Cubs dismiss Sveum after two seasons at helm
Epstein cites issues with player development as a reason for decision
CHICAGO -- Dale Sveum helped lay the groundwork for the Cubs' way. Now, Theo Epstein is looking for a manager who can take the team and its up-and-coming prospects to the next level.
On Monday, Sveum was dismissed after two seasons at the helm, and the search for the Cubs' 53rd manager will begin on Tuesday.
When Sveum was officially introduced in November 2011, Epstein, president of baseball operations, and general manager Jed Hoyer said they were impressed by how prepared he was.
"I think the passion he has for the game is so obvious -- and the knowledge he has," Hoyer said at that time. "It wasn't that he prepared for the interview; he prepared for this [job]. This is what he had done his whole life."
On Monday, Epstein said there were issues regarding the development of some of the Cubs, and although he wouldn't get into specifics, it would appear that Starlin Castro and Anthony Rizzo are examples of players who regressed and hurt Sveum's chances of staying with the club.
"There has to be a clear, unified message, and they can't be getting different signals from different directions and collectively -- myself included -- we failed to provide that," Epstein said of the players.
Sveum has been under public review since Sept. 17, when Epstein said he was evaluating the manager and his coaching staff, but he was told at the All-Star break that there were questions about whether he was the right person for the Cubs.
Epstein said there were concerns during the first half of this season, and he had a "long, difficult, and brutally honest meeting" with Sveum at the All-Star break to explain areas that needed to be improved. Sveum was given the second half to work on those, Epstein said.
In mid-September, Epstein met again with Sveum for two hours to notify him that there had been discussions about making a change. Epstein was in St. Louis on Friday to meet with Sveum again, and then returned to Chicago to think about the decision. The two met late Sunday, and had beers and Sveum was notified at that time he would not be returning.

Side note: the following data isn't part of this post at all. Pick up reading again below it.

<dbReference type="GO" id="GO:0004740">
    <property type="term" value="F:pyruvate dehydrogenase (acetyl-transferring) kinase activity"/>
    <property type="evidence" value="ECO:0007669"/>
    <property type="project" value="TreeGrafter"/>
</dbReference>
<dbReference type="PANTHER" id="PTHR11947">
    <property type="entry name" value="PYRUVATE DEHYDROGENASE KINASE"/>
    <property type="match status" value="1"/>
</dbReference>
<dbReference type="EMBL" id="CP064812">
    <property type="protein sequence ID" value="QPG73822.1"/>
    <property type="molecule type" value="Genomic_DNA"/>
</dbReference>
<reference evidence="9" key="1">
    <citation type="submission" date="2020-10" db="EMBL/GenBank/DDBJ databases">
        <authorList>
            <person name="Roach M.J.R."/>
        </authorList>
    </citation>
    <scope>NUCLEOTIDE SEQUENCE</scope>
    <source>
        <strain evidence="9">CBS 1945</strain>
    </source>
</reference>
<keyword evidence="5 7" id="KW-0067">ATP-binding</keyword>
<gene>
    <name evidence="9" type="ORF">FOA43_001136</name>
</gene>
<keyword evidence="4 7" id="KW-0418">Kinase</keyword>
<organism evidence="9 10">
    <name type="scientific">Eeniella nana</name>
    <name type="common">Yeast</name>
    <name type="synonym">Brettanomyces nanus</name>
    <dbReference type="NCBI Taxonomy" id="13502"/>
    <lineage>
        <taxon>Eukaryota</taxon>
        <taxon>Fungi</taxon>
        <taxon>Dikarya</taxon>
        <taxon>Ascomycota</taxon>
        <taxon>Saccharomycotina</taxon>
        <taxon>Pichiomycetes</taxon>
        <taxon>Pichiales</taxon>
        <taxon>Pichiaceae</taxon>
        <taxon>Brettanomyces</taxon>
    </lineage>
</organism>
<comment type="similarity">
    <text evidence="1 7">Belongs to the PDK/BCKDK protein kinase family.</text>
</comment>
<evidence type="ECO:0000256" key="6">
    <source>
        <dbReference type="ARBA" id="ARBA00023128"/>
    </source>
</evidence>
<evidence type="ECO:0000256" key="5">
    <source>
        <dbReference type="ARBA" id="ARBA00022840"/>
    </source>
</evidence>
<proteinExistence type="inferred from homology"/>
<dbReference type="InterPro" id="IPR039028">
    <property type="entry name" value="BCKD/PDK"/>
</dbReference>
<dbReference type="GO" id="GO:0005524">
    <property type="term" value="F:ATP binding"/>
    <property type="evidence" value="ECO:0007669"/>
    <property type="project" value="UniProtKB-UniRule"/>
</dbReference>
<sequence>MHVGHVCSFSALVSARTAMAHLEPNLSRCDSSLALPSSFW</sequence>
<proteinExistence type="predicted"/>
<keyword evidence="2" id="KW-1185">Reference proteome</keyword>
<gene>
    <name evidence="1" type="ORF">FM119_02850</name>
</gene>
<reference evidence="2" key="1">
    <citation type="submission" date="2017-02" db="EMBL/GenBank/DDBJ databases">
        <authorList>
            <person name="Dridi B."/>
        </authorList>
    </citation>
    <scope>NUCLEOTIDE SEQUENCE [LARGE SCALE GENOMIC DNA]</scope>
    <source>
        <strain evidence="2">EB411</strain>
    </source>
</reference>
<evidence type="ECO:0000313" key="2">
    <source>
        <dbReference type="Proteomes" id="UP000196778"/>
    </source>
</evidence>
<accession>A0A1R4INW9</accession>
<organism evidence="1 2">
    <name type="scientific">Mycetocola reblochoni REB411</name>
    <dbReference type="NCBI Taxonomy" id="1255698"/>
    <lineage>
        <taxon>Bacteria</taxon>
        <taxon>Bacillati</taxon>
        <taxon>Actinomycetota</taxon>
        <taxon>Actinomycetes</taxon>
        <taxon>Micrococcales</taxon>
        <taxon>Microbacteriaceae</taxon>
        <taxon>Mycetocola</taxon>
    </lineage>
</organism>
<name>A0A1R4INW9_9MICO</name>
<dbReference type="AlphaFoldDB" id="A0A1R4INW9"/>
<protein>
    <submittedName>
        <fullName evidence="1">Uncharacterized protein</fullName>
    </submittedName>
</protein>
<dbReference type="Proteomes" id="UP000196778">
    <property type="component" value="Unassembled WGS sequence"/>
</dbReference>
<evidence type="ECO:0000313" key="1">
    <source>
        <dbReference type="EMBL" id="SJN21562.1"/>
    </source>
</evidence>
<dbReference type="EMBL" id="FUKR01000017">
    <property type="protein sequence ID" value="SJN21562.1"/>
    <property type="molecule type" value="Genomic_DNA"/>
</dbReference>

In Sveum's first season in 2012, the Cubs were 61-101, and they finished this year last in the National League Central at 66-96.
Epstein said he did not consider letting Sveum go at the All-Star break.
"This is the last thing I expected last winter," Epstein said. "I sat here last year and was very complimentary of Dale and the job he did in 2012, and I stand by that. This was really unexpected. When we all started to have concerns in the front office and discussed them toward the end of the first half, it was clear we were all thinking the same thing and the first step was 'Hey, we need to sit down and have a brutally honest talk with Dale and get his take on this and hear from him, and then look for ways to allow him to adjust in the second half.' That's what we did."
Sveum's coaching staff, which included his former Brewers teammates, Chris Bosio and Rob Deer, were also dismissed, although some could be retained, depending on the new Cubs manager. The club told the coaches on Monday they are free to investigate other jobs.
The emphasis for the Cubs has been rebuilding, and Sveum has had to deal with developing young players such as Rizzo and Castro, plus make others marketable so they can be flipped for prospects. In 2012, Epstein and Hoyer traded two starting pitchers (Ryan Dempster and Paul Maholm ) and catcher Geovany Soto. This year, Sveum lost two more starters when Matt Garza and Scott Feldman were dealt, then leadoff man David DeJesus was traded to the Rays and veteran Alfonso Soriano was dealt to the Yankees.
The Cubs used a franchise-record 56 different players this season, and only 12 who were on the roster for Game No. 162 were present on Opening Day.